- Ignore: Select this to tell After Effects to ignore layers containing unsupported features such as blending modes other than Normal. Choose this and those layers won’t be added to the XFL document.
Step 4: OK
Click OK to close the dialog box and get the process underway.
You will be prompted to choose a location for the XFL file and to give it a name (I used AETuts). When you click the Save button the dialog box disappears. You can quit After Effects and open the folder where you placed the XFL document. Inside you will see the .aep file and the XFL file as well as a report of the process. Create a new folder and place a copy of the XFL file into it. We’ll be using the copy in a moment.
Step 5: Open the XFL File
Launch Flash and, when it opens, use File>Open to navigate to the XFL file. Open it. A progress bar will appear.
Step 6: Examine the Flash File
When the file opens notice how the layers order is preserved, the animations are placed on Motion layers and that the file opens as an Untitled Flash file. Another very subtle change is that the Scene 1 link has been renamed Comp 1. This is the name of the item in After Effects.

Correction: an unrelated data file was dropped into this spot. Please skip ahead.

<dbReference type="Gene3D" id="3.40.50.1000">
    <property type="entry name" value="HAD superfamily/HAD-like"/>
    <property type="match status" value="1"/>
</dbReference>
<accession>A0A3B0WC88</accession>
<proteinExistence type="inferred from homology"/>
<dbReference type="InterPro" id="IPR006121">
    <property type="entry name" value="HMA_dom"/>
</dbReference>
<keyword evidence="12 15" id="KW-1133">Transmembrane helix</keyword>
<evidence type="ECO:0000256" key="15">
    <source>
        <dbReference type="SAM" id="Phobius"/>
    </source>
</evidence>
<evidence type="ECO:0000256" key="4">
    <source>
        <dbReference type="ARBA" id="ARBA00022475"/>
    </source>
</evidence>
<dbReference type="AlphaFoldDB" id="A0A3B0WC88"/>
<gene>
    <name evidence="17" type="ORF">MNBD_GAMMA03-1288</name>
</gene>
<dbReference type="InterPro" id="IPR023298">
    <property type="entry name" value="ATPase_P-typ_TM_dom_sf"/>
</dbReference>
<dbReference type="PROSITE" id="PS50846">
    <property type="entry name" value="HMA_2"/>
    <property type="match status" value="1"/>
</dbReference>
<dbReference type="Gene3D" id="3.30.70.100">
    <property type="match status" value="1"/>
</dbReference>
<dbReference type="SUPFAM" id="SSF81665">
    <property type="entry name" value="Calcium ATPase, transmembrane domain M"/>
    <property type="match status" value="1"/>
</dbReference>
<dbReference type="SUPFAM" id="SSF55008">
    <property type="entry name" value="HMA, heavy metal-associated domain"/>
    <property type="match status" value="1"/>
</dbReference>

Why does the XFL document open as an Untitled Flash document? The reason is because this document is contstructed from the information contained in the XFL document and new documents in Flash always open as Untitled.
So what does all this “information” I have been chattering about look like? Let’s find out.
Step 7: Change the Extension
Quit Flash, navigate to the folder holding the copy of the XFL file and change the XFL file extension to .zip. The icon will change to a .zip file icon. The key aspect of the XFL format, if you pay close attention to what Adobe is saying, is that it is a container format. In fact they are very clear that you should regard an XFL file as a zip file.
Step 8: Uncompress the .zip File